Both my father and I love character actors and doing imitations. From being an avid observer and appreciator of the likes of Jim Carrey and Johnny Depp, I would secretly love to be in front of the camera at some point albeit my true passion is film.

If you could work with 2 people dead or alive, who would they be?

Michael Jackson because he had a huge impact on almost everyone and the world. Tom Cruise because I love so many of his films and know he produces big blockbusters.

If you got offered an unlimited budget to do any film. What would you produce?

A film I would create myself.

What are your plans for the future?

I would love to be able to be a respected feature film director with options to work on exciting ideas every day.

Who are your most inspirational directors and why?

Steven Spielberg – He has such effortless way of making his stories feel as real as possible, particularly portrayed in his science fiction films.  James Cameron – In Titanic, for example, his movie seems to have an effect on me every time with the way he presents tragedy and love together in the same story. Martin Scorsese works with really complicated, unique screenplays every time, with the likes of Hugo or Wolf of Wall Street.

In hindsight. What advice would you give to your 16-year old self about becoming a director?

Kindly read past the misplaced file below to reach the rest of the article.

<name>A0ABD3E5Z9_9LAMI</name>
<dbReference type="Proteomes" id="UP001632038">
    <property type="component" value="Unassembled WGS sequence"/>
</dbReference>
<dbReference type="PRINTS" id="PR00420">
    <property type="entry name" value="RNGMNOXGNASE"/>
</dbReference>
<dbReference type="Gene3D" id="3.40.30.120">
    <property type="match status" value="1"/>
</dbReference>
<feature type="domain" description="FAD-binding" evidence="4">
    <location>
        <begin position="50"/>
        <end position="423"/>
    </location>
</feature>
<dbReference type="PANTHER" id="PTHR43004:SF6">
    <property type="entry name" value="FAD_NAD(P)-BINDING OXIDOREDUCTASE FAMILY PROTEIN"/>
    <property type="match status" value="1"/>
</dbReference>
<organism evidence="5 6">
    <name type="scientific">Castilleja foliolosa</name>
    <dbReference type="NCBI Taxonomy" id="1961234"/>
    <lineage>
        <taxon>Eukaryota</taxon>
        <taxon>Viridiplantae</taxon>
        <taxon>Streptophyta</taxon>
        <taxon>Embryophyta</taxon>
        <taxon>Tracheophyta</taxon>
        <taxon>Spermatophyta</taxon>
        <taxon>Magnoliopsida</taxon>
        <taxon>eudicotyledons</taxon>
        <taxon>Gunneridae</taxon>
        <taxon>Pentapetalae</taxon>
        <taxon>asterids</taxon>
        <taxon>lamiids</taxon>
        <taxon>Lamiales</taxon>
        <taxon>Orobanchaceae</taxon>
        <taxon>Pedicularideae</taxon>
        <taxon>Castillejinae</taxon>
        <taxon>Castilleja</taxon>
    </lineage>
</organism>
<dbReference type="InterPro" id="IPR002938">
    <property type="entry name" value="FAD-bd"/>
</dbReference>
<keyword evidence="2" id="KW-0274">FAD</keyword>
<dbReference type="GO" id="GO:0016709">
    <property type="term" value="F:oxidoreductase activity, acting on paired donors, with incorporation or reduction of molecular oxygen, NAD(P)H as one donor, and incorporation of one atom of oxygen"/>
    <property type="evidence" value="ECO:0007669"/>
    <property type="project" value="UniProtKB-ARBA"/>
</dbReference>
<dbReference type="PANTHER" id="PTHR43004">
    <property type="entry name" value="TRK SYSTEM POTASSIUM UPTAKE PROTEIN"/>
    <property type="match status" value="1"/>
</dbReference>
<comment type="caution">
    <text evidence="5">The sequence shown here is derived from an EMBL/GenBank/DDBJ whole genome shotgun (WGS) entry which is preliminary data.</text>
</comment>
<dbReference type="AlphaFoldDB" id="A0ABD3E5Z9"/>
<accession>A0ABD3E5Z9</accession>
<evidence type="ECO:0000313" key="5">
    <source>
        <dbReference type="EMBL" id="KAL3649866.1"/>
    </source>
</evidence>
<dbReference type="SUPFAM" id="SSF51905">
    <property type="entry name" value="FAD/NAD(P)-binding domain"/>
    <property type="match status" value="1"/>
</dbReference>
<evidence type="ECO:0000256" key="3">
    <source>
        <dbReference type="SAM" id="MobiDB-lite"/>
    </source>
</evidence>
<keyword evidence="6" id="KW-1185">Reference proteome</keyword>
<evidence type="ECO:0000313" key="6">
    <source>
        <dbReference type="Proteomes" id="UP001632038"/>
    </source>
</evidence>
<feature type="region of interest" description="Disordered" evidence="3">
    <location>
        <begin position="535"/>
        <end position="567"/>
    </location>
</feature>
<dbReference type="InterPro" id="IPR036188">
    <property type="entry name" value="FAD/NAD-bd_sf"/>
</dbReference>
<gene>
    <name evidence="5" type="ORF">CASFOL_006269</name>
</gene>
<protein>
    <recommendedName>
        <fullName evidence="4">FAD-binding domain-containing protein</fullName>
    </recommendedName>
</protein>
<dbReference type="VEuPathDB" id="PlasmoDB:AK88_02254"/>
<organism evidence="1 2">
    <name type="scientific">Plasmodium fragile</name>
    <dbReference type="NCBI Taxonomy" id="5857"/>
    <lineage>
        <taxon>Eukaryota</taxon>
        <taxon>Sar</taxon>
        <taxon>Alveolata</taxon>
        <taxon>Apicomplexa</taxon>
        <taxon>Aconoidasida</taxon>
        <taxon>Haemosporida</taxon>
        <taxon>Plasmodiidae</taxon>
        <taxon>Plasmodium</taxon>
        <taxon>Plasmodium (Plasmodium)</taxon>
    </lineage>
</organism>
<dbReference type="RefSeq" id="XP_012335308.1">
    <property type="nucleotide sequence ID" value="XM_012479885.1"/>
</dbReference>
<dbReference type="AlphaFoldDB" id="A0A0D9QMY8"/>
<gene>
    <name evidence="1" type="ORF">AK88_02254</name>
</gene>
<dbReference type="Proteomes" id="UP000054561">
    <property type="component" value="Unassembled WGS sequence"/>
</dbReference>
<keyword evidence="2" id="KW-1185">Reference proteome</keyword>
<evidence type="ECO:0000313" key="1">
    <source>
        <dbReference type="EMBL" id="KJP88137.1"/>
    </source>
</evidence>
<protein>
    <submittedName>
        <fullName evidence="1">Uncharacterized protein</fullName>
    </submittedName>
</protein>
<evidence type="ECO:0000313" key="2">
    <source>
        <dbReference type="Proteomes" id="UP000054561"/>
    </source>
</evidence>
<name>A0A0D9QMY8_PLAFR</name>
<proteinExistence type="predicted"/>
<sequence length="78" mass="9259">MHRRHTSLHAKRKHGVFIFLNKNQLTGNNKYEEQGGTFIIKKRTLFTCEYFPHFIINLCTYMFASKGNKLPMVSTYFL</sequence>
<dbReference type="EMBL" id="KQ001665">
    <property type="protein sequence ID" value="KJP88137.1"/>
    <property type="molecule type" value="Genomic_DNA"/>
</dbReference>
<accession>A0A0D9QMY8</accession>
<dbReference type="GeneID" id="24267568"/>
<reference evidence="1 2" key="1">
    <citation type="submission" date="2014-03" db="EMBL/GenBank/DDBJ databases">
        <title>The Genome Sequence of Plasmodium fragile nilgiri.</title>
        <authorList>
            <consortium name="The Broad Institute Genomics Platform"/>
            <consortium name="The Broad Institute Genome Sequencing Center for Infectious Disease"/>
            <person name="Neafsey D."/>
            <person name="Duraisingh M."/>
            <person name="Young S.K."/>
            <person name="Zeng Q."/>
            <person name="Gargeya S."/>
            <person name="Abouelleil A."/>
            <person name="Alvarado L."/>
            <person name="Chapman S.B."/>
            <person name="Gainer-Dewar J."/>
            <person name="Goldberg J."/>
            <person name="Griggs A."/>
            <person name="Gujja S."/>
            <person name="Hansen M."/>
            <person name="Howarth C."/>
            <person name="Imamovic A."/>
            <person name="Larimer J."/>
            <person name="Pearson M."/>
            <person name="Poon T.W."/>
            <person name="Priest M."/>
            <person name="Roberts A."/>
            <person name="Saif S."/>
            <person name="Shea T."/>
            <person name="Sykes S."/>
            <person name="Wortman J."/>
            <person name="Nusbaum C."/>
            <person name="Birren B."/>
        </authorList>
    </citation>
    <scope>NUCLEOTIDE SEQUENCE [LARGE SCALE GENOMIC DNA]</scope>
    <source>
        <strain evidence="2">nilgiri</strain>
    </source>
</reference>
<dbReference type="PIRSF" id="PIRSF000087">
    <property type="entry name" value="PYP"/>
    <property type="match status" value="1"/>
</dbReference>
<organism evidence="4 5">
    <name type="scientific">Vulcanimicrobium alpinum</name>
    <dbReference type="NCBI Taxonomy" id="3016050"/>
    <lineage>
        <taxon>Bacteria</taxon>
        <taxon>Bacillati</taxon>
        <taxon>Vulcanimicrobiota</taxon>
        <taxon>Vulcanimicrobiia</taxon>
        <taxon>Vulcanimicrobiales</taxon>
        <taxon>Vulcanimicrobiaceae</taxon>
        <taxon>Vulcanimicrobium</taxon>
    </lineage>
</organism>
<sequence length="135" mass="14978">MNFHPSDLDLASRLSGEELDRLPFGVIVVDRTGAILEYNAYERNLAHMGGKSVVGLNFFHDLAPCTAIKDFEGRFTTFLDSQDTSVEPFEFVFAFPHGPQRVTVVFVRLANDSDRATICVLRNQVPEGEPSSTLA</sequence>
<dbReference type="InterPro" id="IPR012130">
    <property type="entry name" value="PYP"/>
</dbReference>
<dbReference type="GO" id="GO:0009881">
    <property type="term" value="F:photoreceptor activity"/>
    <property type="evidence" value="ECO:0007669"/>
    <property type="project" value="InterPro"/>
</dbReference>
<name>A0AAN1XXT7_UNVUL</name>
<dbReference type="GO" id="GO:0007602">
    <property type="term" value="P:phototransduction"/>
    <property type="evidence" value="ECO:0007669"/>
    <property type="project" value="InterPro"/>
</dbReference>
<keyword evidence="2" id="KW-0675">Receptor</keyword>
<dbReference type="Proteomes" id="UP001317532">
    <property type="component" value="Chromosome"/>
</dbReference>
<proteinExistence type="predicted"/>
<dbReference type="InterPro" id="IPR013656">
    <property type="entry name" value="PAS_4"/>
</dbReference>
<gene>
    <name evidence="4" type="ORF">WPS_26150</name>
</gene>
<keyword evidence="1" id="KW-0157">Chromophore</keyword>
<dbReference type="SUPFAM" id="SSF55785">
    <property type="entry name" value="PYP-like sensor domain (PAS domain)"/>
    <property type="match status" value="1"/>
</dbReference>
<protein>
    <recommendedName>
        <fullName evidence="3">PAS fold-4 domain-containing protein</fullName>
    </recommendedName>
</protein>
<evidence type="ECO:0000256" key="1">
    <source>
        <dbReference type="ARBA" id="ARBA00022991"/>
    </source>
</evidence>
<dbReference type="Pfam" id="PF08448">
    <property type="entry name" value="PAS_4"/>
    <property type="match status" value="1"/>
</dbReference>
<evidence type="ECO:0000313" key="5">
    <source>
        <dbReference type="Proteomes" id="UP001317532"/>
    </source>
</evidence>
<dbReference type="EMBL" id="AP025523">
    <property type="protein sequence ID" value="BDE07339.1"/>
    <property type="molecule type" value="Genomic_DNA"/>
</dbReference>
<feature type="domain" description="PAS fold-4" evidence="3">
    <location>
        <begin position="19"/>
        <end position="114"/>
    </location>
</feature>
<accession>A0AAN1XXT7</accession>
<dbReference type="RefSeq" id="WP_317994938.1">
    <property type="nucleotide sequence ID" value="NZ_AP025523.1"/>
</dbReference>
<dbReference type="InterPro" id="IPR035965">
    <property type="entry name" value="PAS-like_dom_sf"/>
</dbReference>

I would advise my 16-year-old self to start writing more scripts using more of the free time I had. This way, bigger ideas I had now could be developed over this time. I would also advise my 16-year-old self to trust in myself that I was doing the right thing even if others told me differently, particularly in business.

If you were to take on an intern or working partner, what qualities would you look for?

Fearless, someone who has some sense of composition as me, someone who is open-minded, someone who had an ability to operate on many things at once, who is multitalented.

OK, let’s have a bit of fun. Here are some quick-fire questions. Choose one option only…

Beyoncé or Taylor Swift? Beyoncé

Love Island or Towie? Neither

Cardio or weights? Weights

Spielberg or Cameron? Spielberg

Marvel or DC? Marvel

Beach or Ski? Beach

Beef or chicken? Beef

Agent Provocateur or Victoria’s Secret? Agent Provocateur

I look forward to following your journey and your progress, can I get a 1 min cameo appearance when you direct your first theatrical movie? Of course 😉

Visit www.wonderfilmpictures.com to see more and follow Lewis on instagram 

mayday masquerade glitterball at Kookyloco